I met someone named Bea the other night and I knew instantly that I liked her.
How could I not, given how much I liked her name? To me, the name Bea feels accessible and down-to-earth yet at the same time unusual and elegant — a fantastic combination. And once my new friend Bea told me the history of her name — that her full name was Beatrice, but that her mother really wanted to name her Bridget after her grandmother, which was also my grandmother’s name — I decided we were going to be good friends.
Which set me thinking: Do you automatically like someone if you like their name? Do you find yourself positively disposed, friendlier than usual, simply on the basis of an attractive or intriguing name?
Of course, people may prove to be not as charming as their names.
An interesting discussion is going on in our forums about the real influence of a name.
If you’re on Nameberry, whether you’re looking for baby names or are simply a name lover, you probably think a name has quite a lot of influence, at least in theory.
But how has that played out with your own name, in your own life?
The history of baby names is littered with former stars that burned brightly for a decade or two, only to fade from view.
Many of these once-hot names are lovely, even classic. They’re just not as stylish as they once were (although some, especially from the earlier decades, are on their way back in).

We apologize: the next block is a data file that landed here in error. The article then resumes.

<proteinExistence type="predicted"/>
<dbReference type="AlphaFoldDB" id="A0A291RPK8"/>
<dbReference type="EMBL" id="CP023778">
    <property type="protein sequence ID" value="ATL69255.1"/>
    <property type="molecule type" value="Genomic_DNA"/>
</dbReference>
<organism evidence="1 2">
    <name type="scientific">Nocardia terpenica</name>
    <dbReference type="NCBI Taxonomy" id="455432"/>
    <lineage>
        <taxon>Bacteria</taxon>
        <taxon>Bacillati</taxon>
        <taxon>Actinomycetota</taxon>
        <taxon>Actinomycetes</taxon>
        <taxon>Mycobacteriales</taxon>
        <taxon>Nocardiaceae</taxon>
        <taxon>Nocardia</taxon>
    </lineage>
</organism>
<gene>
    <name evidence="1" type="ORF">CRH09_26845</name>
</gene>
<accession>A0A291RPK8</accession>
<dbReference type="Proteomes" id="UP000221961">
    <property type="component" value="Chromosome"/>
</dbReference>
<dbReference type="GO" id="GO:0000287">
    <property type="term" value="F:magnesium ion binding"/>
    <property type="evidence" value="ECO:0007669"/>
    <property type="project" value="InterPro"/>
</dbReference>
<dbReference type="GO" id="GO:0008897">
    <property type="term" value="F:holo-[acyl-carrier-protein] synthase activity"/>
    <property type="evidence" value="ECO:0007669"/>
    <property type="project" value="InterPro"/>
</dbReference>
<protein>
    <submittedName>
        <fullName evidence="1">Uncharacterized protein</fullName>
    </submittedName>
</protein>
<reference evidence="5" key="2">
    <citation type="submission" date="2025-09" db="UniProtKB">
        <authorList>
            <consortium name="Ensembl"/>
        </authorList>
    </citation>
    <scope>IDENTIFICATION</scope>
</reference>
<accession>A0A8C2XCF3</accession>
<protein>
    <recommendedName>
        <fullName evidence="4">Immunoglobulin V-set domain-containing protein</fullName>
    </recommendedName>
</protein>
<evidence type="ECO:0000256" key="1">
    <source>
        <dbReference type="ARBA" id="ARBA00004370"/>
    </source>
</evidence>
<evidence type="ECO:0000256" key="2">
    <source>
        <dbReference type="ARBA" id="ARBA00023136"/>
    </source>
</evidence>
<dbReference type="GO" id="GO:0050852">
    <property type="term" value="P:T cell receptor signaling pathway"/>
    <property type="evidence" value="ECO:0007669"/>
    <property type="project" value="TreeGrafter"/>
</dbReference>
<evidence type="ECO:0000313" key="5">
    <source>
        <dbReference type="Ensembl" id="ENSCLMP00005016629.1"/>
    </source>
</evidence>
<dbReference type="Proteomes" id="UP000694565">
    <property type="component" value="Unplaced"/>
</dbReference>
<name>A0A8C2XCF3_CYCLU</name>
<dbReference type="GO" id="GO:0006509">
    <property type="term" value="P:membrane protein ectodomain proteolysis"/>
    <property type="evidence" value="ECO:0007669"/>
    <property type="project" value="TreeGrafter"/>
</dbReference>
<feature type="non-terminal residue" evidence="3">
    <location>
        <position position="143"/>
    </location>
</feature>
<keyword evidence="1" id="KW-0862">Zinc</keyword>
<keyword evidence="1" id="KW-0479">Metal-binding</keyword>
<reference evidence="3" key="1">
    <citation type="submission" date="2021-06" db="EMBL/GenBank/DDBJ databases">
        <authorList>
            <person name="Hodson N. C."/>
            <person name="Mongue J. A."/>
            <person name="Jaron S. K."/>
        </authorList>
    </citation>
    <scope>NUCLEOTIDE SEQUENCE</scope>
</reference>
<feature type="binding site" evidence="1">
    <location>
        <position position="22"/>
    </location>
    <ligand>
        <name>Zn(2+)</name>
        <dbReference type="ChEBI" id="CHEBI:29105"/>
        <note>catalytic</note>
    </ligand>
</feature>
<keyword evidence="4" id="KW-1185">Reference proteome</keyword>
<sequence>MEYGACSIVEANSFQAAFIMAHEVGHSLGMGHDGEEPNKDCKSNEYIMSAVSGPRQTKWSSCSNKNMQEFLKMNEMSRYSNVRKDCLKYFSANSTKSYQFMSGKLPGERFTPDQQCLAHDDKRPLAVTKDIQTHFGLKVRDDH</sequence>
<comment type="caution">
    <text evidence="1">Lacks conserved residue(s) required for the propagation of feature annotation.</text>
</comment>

We looked at the Top 25 baby names for each decade of the 20th century to pick out choices that were hot back them, and are not today. Included here are Old People Names like Bertha and Clarence, Baby Boomer names such as Karen and Gary, today’s mom and dad names such as Jennifer and Jason, and names like Taylor and Tyler that are beginning to be heard much more often on babysitters than on babies.
We were intrigued by this thread on baby name rules over on the Nameberry forums, where visitors detail their personal and family rules for choosing names.
It made us want to write down our own baby name rules; I mean, our personal rules as well as Nameberry’s rules.
As a mom, I’d say my rules for my kids’ names were that they:
Sound distinct from each other. My husband’s family has a Tom and a Tim, a Jane and a John, and I wanted to avoid that kind of matchy-matchy thing. So one of my first rules was that my kids’ names sound very different from each other. I didn’t anticipate that Rory, Joseph, and Owen would end up being called Ro, Joe, and O.